the Alternative, for Summary Judgment ("Mot. to Dis."), Ex. 2,
Investigation Report and Recommendation Concerning Reported Misconduct of
Third District Det. Nelson Valdes ("Inves.Rep.") at 1.
As the plaintiffs walked through the hotel lobby, Det. Valdes and
Aponte intercepted them. See Am. Compl. ¶ 11. According to the
plaintiffs, Det. Valdes and Aponte, who were both dressed in
plainclothes, identified themselves as MPD officers.*fn1 See id.; Opp'n
at 9. The plaintiffs also claim that when Det. Valdes flashed a badge to
identify himself, Aponte made a similar gesture with an official emblem,
which the plaintiffs assumed was a police badge. See Am. Compl. ¶
12; Inves. Rep. at 1. Det. Valdes did nothing to dissuade Aponte's
conduct, although it occurred in his presence. See Opp'n at 9. To the
contrary, the plaintiffs allege that when Det. Valdes later took Polk out
of the hotel, he encouraged Aponte to keep Bell behind an imaginary line
in the hotel, which Aponte so did. See id.
Unaware that Aponte was not a police officer, Bell inquired several
times as to why the officers had stopped him and Polk in the lobby of the
hotel. See Am. Compl. ¶ 13. Aponte did not reply, but instead
repeated his requests for Bell's identification. See id.; Mot. to Dis. at
4. Aponte then ordered Bell to remain behind an imaginary line inside the
hotel. After five minutes, when Bell began to move, Aponte ordered him to
"stay behind the line," see Am. Compl. ¶ 14, and held up his hands in
a gesture to prevent Bell's free movement. See Opp'n at 9. At the same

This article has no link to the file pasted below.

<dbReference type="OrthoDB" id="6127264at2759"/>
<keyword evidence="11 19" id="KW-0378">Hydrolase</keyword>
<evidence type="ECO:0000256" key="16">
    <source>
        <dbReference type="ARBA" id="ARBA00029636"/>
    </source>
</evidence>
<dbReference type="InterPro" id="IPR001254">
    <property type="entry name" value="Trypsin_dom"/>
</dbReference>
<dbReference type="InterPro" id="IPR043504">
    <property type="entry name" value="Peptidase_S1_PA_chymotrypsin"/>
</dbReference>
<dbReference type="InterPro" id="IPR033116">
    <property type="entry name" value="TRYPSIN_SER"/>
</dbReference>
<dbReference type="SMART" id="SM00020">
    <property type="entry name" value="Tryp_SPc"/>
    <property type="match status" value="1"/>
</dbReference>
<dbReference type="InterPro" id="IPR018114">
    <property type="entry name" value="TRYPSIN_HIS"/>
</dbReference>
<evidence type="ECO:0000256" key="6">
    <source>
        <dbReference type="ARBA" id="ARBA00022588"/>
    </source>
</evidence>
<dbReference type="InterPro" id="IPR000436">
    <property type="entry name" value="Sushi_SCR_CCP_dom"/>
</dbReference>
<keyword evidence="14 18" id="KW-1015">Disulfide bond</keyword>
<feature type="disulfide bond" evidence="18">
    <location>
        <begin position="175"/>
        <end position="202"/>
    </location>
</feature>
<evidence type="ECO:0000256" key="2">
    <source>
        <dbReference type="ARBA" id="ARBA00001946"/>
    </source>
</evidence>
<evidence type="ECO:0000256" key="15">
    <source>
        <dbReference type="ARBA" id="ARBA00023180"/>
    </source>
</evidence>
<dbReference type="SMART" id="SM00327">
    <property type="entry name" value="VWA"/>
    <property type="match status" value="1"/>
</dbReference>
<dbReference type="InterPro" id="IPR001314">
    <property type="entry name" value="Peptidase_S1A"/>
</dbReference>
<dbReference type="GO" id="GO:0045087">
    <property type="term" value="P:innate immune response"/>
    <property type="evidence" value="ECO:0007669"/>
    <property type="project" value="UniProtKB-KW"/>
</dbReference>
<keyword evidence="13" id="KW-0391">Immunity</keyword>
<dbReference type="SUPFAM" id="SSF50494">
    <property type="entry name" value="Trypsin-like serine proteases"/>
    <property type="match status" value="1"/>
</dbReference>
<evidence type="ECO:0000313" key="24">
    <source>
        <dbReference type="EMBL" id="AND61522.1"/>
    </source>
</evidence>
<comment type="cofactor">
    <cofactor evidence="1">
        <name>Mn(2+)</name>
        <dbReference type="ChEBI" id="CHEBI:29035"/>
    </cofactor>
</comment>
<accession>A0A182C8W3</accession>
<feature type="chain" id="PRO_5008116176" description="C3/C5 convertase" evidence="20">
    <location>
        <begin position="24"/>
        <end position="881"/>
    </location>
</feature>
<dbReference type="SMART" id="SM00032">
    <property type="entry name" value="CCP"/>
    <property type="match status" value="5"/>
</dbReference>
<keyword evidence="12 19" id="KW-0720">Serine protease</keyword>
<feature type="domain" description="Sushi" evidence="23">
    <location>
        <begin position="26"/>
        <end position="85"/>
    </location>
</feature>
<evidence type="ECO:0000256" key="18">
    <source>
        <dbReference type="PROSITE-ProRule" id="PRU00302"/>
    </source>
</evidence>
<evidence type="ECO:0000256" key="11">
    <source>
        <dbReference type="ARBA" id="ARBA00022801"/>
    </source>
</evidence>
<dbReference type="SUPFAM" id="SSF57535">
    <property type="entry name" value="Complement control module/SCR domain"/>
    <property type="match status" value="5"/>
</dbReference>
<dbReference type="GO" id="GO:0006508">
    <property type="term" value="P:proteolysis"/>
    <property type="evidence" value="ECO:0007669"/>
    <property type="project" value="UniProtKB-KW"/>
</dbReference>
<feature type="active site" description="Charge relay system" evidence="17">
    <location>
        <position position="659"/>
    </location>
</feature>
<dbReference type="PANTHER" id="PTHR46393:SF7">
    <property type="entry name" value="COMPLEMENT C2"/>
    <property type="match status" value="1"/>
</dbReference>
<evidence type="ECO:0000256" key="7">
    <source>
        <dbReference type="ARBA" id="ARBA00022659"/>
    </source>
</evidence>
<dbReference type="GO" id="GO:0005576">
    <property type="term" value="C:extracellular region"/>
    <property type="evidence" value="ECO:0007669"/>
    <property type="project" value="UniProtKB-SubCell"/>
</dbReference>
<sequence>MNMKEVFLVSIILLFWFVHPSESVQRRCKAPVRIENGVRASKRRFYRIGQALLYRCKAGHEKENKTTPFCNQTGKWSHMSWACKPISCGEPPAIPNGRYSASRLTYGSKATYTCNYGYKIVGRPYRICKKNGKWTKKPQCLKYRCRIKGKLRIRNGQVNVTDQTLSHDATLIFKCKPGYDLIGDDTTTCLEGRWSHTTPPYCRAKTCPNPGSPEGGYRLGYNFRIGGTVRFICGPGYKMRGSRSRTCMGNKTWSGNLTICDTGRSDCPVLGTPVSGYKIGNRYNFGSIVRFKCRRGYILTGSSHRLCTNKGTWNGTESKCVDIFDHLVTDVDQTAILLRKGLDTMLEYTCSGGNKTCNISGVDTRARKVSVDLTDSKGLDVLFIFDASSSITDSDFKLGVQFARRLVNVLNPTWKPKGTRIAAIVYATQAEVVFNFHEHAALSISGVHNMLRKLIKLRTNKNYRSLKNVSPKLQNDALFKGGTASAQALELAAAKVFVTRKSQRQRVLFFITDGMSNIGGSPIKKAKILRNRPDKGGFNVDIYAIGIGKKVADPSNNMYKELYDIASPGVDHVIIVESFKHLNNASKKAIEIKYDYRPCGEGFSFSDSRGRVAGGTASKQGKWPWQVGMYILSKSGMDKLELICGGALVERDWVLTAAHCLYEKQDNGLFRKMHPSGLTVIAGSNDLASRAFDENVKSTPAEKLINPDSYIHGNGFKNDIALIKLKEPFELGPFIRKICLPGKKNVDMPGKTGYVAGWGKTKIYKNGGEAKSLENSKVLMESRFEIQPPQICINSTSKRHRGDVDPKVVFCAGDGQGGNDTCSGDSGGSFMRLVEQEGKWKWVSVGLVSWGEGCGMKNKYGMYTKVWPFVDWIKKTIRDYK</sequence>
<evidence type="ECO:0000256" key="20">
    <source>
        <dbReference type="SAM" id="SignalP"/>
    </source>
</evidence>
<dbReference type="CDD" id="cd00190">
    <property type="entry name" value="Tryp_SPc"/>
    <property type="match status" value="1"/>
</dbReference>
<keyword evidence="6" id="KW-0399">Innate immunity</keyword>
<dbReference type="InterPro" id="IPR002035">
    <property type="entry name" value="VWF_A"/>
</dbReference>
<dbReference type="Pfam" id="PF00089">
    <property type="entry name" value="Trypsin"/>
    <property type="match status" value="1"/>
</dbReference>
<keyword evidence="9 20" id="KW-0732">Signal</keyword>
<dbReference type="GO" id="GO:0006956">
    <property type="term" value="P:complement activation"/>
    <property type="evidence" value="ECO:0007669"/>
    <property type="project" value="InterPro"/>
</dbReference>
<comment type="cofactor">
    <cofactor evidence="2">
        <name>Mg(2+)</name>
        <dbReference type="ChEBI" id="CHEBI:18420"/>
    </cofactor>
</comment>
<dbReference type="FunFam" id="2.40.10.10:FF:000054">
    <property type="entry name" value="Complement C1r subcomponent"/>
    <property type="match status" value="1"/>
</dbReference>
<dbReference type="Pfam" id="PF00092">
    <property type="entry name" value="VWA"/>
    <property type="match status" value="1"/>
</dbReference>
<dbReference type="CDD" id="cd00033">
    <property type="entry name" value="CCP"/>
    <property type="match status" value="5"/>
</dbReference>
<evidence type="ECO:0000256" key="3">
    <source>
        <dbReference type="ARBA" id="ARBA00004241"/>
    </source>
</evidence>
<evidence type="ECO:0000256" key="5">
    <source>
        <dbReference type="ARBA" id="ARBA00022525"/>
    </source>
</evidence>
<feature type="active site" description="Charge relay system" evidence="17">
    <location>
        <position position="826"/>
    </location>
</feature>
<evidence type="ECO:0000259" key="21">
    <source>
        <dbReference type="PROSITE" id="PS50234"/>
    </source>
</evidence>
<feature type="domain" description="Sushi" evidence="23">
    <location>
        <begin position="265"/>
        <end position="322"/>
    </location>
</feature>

time, Det. Valdes "grabbed" Polk's arm and escorted her outside the hotel
where he kept her "against her will," even while she insisted that she
was a guest at the hotel. See Am. Compl. ¶¶ 17-18; Polk Aff. ¶ 9.
Det. Valdes explains that he noticed Polk entering the hotel because
she fit the description of a prostitute whom the MPD suspected of
robbery.*fn3 See Mot. to Dis. at 3. According to Det. Valdes, Polk
matched the description of the prostitute in both her physical build and
her attire ("a red sweater, a short skirt, high boots and black
stockings").*fn4 See id. at 4. Contrary to Polk's assertion that he
"physically" took her outside the hotel, see Am. Compl. ¶ 16, Det.
Valdes states that he merely asked Polk to step outside, she complied,
and after a brief interview, he became satisfied that she was not the
suspect he was seeking.*fn5 See Mot. to Dis. at 4. Polk recalls
that Det. Valdes never informed her that he was investigating a robbery,
or that she fit the description of a robbery suspect. See Polk Aff.
¶ 14. He did, however, accuse her of being a prostitute, an accusation
which Polk claims he made solely because of her race. See id. ¶ 16.
The plaintiffs allege that the defendant's actions — effectuated
with the assistance of a civilian but without probable cause, reasonable